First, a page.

Sarah-the-lioness would be a realist; always encouraging but always grounded. Ray-Ray-the-squirrel never saw limits and she taught Bill to dream. Once he wrote a stage play about a dancer who left her husband for a stronger, gentler man. Ray-Ray read it, loved it, and promised to help him raise the money. They choreographed a dance together. She would be his lead. They would find a shitty little theater and self-promote their work and invite friends and Bill’s family. They even planned hors d’oeuvres for the event and Bill called his parents and told them how far he’d come.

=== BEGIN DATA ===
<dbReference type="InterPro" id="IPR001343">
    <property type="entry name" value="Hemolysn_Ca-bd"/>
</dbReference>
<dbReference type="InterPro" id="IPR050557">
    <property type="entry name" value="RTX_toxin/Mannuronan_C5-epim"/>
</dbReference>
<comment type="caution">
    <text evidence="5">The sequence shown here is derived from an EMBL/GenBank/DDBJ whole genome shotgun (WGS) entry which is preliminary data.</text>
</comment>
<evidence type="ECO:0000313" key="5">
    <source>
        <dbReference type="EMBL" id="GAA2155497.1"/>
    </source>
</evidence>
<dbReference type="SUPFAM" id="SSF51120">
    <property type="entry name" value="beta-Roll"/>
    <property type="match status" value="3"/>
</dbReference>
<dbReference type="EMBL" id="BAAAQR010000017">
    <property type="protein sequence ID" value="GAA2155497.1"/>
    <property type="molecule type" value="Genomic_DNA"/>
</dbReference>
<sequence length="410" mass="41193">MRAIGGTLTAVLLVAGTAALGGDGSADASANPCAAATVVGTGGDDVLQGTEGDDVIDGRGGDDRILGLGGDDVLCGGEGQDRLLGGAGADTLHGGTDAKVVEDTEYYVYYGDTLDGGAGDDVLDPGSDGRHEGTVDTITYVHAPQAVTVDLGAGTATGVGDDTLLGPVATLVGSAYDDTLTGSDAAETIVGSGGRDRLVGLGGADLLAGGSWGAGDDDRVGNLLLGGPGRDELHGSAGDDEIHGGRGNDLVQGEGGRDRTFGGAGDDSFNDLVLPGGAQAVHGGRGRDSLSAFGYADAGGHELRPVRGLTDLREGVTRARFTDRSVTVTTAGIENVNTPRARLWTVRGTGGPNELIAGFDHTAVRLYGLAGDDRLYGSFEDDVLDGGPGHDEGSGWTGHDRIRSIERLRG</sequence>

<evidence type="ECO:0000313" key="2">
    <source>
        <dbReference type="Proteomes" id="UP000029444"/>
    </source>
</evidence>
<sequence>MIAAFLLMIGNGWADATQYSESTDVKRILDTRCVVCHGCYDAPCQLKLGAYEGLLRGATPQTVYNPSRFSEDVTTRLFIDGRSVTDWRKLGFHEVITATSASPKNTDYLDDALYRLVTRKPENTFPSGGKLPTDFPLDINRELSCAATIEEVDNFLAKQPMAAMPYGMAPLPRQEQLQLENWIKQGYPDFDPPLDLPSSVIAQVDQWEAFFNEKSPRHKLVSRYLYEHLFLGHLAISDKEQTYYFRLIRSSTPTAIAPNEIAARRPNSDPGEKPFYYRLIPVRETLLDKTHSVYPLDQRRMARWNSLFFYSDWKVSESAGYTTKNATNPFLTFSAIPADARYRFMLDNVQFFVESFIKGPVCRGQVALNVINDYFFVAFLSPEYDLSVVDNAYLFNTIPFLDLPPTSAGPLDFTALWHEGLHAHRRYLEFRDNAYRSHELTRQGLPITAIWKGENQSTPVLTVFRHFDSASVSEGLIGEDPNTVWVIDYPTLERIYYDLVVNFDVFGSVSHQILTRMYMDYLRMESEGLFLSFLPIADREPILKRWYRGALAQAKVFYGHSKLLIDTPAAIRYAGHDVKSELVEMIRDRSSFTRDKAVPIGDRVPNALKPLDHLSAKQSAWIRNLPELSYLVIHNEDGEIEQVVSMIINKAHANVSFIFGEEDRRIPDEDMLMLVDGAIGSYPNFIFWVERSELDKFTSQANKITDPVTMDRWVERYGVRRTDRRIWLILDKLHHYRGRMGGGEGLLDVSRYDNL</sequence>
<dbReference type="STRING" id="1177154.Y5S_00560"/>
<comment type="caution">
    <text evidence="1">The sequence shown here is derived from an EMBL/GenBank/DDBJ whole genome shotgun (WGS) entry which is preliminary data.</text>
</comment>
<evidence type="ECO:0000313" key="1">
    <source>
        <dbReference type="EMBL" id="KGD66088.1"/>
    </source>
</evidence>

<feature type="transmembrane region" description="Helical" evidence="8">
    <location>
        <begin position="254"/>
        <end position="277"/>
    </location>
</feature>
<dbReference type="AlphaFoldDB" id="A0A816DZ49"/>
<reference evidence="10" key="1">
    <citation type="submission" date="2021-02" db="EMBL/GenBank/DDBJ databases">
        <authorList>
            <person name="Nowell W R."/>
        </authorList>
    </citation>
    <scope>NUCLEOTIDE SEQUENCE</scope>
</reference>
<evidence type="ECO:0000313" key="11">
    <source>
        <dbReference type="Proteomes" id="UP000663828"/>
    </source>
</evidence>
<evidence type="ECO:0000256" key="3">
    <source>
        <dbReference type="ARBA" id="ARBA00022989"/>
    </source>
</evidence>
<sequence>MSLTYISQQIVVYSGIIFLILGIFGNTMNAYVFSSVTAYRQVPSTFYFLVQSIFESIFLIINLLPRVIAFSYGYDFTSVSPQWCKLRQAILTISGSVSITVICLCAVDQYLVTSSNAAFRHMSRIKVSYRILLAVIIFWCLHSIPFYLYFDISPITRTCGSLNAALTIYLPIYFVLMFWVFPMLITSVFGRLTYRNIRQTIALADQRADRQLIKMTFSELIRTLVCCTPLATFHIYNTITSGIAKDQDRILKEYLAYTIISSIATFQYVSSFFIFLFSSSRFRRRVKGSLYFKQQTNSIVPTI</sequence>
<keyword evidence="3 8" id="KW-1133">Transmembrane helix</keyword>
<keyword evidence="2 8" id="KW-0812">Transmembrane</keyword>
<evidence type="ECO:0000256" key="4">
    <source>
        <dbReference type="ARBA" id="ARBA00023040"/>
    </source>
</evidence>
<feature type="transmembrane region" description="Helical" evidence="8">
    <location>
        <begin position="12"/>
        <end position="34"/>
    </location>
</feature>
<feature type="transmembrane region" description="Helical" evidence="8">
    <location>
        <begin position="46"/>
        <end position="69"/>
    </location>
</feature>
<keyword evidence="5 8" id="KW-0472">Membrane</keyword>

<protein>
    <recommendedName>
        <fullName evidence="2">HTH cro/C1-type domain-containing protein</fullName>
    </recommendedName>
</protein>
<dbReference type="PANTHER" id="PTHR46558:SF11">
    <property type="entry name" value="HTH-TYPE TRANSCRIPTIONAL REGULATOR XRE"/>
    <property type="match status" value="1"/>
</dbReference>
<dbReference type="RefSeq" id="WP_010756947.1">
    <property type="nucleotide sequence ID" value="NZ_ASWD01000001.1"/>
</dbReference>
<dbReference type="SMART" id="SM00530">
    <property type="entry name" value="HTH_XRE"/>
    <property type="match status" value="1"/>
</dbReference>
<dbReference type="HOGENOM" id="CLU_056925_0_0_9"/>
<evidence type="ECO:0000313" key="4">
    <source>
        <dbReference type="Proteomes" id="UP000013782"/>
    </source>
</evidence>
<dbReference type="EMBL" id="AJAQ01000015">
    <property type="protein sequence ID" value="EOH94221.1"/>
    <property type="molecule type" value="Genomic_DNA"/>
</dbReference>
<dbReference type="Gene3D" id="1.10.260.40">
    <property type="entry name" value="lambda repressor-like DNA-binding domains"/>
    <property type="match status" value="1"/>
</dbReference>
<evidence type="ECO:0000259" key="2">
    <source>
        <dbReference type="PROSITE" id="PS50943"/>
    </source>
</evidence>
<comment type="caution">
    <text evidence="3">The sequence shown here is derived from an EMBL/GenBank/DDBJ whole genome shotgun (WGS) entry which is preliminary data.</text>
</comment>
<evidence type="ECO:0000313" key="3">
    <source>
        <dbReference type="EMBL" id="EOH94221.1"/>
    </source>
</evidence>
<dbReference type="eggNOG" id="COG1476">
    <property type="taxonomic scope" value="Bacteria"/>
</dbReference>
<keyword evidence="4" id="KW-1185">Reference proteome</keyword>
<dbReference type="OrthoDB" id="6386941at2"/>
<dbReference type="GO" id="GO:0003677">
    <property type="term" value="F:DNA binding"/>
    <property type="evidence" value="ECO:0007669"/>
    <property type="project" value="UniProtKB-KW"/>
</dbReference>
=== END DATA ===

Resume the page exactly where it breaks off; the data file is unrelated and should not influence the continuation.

Five months into his six-month internship, Billy noticed that Rachel couldn’t lift her right arm. “Ry-Ry took a call at the dinner table tonight,” she said. “It was his buddy Chuck’s wife telling him she couldn’t reach him. So Ry-Ry–he talks with his fork–explains to her that he just left Chuck ten minutes ago, that Chuck took an extra shift and would be home late. End of story. But I know Ry-Ry didn’t see Chuck ten minutes ago. Hell, he’s been eating with me for twenty. And then he tells me Chuck’s off nailing some broad and that the construction crew is tighter than a wet wicker basket and sometimes they cover for each other. So I said there’ve been times when I called his coworkers looking for him, and they told me he’s working late, so where was he really? And he didn’t like me asking those kinds of questions, implying such silly things, so that’s when he tossed the dining-room table and hit me in the shoulder with the pan I cooked his pork with.”